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    George Armstrong Custer Letter Signed on blue-lined stationery, two pages, 7.5" x 9.75", "Camp near Fort Hays Kansas", May 3, 1867. The letter, titled "Circular No 12", states (in full): "Attention having been frequently called of late to the prevalence of profanity among both Officers and men of this command. The Brevet Major General Commanding the Regiment [i.e., Custer] deems it his duty to adopt measures for its prevention. It has been considered of sufficient importance as to be made the subject of an Article of War. Aside from any questions of morality connected therewith, the unrestrained use of profane and vulgar language, either by inferiors or superiors, in each other's presence or hearing, is calculated and tends to undermine discipline, and to destroy that becoming and necessary respect which the subordinate should feel for a superior. Its use by a superior tends to weaken his authority; if unchecked in an inferior, its tendency is to establish undue familiarity and lack of respect for proper authority."

    "It is urged therefore upon all Officers and men to cast their influence against this growing and unnecessary evil, and Officers are hereby directed on all occasions to rebuke and punish all men of this command who in future are guilty of the use of profane or vulgar language. It should be sufficient for all to know that both orders and the Articles of War prohibit the evil complained of, but infinitely more important is the fact that the Divine Law, before which all other authority bows in humble submission, proclaims and declares 'Thou shalt not swear.'"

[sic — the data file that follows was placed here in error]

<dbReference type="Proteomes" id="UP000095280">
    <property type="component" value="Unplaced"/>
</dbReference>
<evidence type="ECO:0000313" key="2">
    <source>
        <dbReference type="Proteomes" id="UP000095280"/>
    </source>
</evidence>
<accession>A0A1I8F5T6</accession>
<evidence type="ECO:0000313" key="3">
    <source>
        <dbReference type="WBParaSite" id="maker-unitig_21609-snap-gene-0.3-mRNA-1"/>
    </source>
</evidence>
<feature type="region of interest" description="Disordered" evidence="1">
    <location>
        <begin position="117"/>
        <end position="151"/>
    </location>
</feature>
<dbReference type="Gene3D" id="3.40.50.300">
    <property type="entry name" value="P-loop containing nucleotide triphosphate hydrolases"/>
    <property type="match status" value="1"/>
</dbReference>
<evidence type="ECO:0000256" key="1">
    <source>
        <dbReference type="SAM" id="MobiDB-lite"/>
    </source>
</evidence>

"Company Commanders will cause this circular to be published to every man in their command. Officers of the Day in future will instruct all sentinels and camp guards to suppress every instance of this disorder occurring in the vicinity of their posts, and to cause the arrest of any men who they may hear making use of profane or vulgar language. G. A. Custer Lieut Col 7th Cavy. and Brev Maj Genl U.S.A. Commd'g Regiment"

    Custer's directive is dated the day he arrived at Fort Hays, Kansas, reporting to General Winfield Scott Hancock. One month later, Custer, along with a column of 350 infantry, 20 wagons, and the 7th Cavalry, departed Fort Hays in search of renegade Indians. When Custer took command of the 7th U.S. Cavalry in early 1867, it was his desire to turn the 7th into a crack regiment, as Custer's wife Libbie put it: " bring that motley crowd into military subjection". Hence, Custer's directive against profanity in the ranks. It is interesting to note that, during the Civil War, Custer acquired a well-deserved reputation for his extravagant use of profanity, so much so that even his most hardened Wolverines (the nickname for his Michigan Cavalry Brigade) were shocked by his language. It was said that Custer reserved his choicest expletives not for his enemies, but for his colleagues. A wonderful directive, considering its source. In fine condition.

    Auction Info

    Auction Dates
    April, 2007
    16th-17th Monday-Tuesday
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